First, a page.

tlio Governor-General to supervise the
?fi/tuira o? tb.0 audttcr'u of?oa.
Only Portfolios of Jus?
tice and Commerce
Are Uncertain.
New Ministers Meet and Out?
line Program, Which Will Be
Submitted to . Chamber of
Deputies?Appearance of
Delcasse in Cabinet
Causes Some Alarm.
I'aria, March 1.?The new French j
Cabinet, ao far as it Is at present con- j
silt u ted. Is made up as follows:
Premier and Minister of Interior. An
tolne Ernest Monis.
Minister of Foreign Affairs, M. Crup
Minister of War, Henry Maurice Ber
Minister of Marine, Theophllc Dei
Minister of Finance, M. Calllaux. i
.Minister of Public Instruction. M
Minister of Public Works, Charles 1?.
Minister of Agriculture M. Masse.
Minister of Colonies, M. Messlmy;
Minister of I*tbor. Paud Boncour.
Under secretaries?
Interior, Emil Constant.
Justice and Worship. Louis Malvy.
Post and Telegraps, Charles Chau
Beaux ArtB, Henry Dujardtn-Beau
Premier Monis spent the day In
strenuous efforts to get his ministers
together. Ills labors appeared to be
crowned with complete success, and the
list of ministers was sent to the Journal
Officiel. At the last moment, however,
came the unexpected refusal of Jules
Jeanneney and Francois Porrler to ac?
cept respectively the portfolios of jus?
tice and commerce. This necessitated
a hurried recall of the list.
Outline Program.
The Premier then proffered the pori
folols to Senators Louis Uevelle and
Jules Pams Their answer will not bo
made known until to-morrow. The
new ministers met at the residence of
Premier Monis and outlined the princi?
pal features of the program which the
government will submit to the Chamboi
of Deputies. At the end of the con?
ference M. Monis said that the ministry
could be considered as definitely con?
stituted, and that there was no prob?
ability that the list as it Is now made
up would bo modified.
The chief dlfficuly encountered by the
Premier was in finding a suitable head
for the foreign office.
The appearance of Delcasse in the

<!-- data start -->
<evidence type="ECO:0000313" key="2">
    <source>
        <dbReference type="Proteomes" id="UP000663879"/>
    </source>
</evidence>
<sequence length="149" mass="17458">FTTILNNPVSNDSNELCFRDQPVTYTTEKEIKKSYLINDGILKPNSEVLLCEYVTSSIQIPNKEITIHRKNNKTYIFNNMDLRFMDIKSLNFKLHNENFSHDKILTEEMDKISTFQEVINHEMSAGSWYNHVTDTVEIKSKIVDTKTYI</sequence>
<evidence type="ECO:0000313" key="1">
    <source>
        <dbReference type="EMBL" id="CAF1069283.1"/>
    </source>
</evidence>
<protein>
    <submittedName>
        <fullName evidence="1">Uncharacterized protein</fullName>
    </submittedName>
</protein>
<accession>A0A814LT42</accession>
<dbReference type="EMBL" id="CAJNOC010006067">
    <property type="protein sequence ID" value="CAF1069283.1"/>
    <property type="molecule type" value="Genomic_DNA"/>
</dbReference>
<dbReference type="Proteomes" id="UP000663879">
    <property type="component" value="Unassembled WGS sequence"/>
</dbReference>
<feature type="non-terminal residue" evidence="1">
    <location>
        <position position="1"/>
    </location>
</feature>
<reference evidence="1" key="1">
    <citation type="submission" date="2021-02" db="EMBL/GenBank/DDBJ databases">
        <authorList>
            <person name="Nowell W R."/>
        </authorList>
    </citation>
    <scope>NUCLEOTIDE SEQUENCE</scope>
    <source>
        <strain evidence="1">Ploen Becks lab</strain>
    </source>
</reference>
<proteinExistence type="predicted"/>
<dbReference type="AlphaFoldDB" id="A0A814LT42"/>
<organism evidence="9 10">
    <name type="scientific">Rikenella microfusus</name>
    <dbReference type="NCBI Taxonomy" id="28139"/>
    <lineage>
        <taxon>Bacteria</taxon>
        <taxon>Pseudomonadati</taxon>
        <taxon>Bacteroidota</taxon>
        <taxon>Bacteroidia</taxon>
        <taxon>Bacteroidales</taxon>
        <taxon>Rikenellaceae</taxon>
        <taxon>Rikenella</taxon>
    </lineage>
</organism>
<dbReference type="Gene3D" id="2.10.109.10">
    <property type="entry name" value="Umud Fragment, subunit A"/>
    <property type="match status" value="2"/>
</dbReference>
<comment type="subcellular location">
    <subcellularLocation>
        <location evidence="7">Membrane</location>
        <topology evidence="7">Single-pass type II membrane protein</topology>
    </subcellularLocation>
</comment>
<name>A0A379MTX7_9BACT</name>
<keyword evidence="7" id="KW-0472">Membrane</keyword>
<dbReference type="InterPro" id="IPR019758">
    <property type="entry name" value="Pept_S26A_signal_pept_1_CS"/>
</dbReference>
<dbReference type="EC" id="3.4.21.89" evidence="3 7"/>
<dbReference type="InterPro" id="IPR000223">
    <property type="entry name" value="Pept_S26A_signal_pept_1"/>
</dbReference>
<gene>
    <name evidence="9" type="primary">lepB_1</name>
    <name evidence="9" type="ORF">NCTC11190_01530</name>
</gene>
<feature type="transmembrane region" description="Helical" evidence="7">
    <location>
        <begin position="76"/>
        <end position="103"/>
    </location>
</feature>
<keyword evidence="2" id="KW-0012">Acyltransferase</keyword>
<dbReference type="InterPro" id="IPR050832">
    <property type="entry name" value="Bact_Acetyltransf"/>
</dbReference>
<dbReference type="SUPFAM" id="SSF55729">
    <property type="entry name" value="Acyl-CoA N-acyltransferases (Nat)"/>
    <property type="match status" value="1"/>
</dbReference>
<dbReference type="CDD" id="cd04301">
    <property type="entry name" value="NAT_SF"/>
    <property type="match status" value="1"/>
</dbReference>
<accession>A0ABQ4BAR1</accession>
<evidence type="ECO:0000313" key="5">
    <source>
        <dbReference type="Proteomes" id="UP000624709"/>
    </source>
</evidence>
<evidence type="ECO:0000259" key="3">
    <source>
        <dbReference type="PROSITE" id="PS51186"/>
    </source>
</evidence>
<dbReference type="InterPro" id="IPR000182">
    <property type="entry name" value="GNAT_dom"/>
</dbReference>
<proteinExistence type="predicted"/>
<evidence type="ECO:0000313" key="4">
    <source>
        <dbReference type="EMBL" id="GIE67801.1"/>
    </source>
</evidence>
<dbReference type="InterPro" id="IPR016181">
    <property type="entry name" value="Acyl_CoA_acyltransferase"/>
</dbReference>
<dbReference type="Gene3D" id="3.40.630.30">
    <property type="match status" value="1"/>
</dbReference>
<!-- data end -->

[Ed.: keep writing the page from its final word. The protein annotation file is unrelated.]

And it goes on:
Cabinet has caused alarm in some sec?
tions. Some of the newspapers de?
clared that It would be better if be
should remain In oblivion, charging
that he menaced the peace of France
and the peace of the world by attempt?
ing the Isolation of Germany in con?
nection with the Moroccan question in
Distinguished (,'rowd Preaent When
?lobn Lee Curroll Is Laid Awny.
Riltlmore, Md.. March 1.?In the
presence of an assemblage that crowd?
ed the edifice, the funeral services of
former Governor John Lee Carroll were
held at the cathedral to-day. A spe?
cial train brought the body and the rel?
atives and frlendB of the family from
Washington, where the former Gover?
nor and great-grandson of Charles Car?
roll, of Carrollton, one of the signers
of the Declaration of Independence,
died last Monday. Governor Crothers
and Ills staff, a large delegation from
the Sons of the Revolution, of which
Governor Carroll had been president
general for twenty years, and a repre?
sentation from the Society of the Cin?
cinnati was awaiting the cortege in
the portico of the cathedral, the Gov?
ernor and his staff and the members of
the societies acting as honorary pall?
bearers. S
Mgr. Thomas J. Lee, rector of St.
Matthew's Catholic Church, Washing?
ton, whero Governor Carroll had been
a communicant, was the celebrant at
the requiem mass, at the conclusion of
which the body was conveyed to Bon?
nie Brae Cemetery for burial. A num?
ber of persons came from distant cities
to attend the funeral.
Underwriter* Will Give ?5,000 for Re?
turn of Jewels.
New York, March 1.?The London un?
derwriters with whom Mrs. Maldwin
Drummond, had Insured her stolen
pearls and rings offered a reward here
to-day of 55,000 for their return. Mrs.
Drummond, who was formerly Mrs,
Marshal Field, Jr., of Chicago, has pre?
viously been quoted as saying on her
own account also that she. would will?
ingly give at least S5,000 for the return
of her Jew-els.
The theft Is placed on board the
steamship Amerika somo time between
10:30 Saturday night and ?>:30 the fol?
lowing morning, and waa first reported
here Sunday night, when the Amerika
docked. At that time the value of the
Jewelry was estimated at ?130,000.
though through sentimental associa?
tions Mrs. Drummond held It priceless.
Henry S. Boutell Will Be Minister to
Washington, D. C, March I.?Repre?
sentative Henry S. Boutell. of Illinois,
to-day was nominated by President
Taft to be United States minister to
Portugal- Representative Boutell was
defeated for the Republican congres?
sional nomination In his district at the
last primary election.
Mr. Boutell has been a member of
Congress since 1S07, when he was elect?
ed to fill an unexplred term. He was
graduated from Northwestern Univer?
sity In 18.74, and In 1904 received the
degree of L.L.. I>. from that institution.
He studied law at Harvard and has
practiced principally, in Illinois. '
Former Nicaraguan
President.Brands Him
as Slanderer.
Angfcred by Taft's Allusion to
Him in Message to Congress,
He Charges Country With
"Web of Treasons and Small
Villainies," and Warns
New Orleans, La.. March 1-?In a
sixteen-page pamphlet, bearing the
titlo "Refutation of the Statements of
President Taft," received here to-day
from Brussels, Jose Santos Zelaya, ex?
iled former President of Nicaragua, In?
dulges In bitter denounciatlon of Presi?
dent Taft and ,hls government's policy
of aggression In La tin-America.
lie brands President Taft as a sland?
erer; accuses the United Slates govern?
ment of having "shamelessly aided the
rebellion" in Nicaragua; of having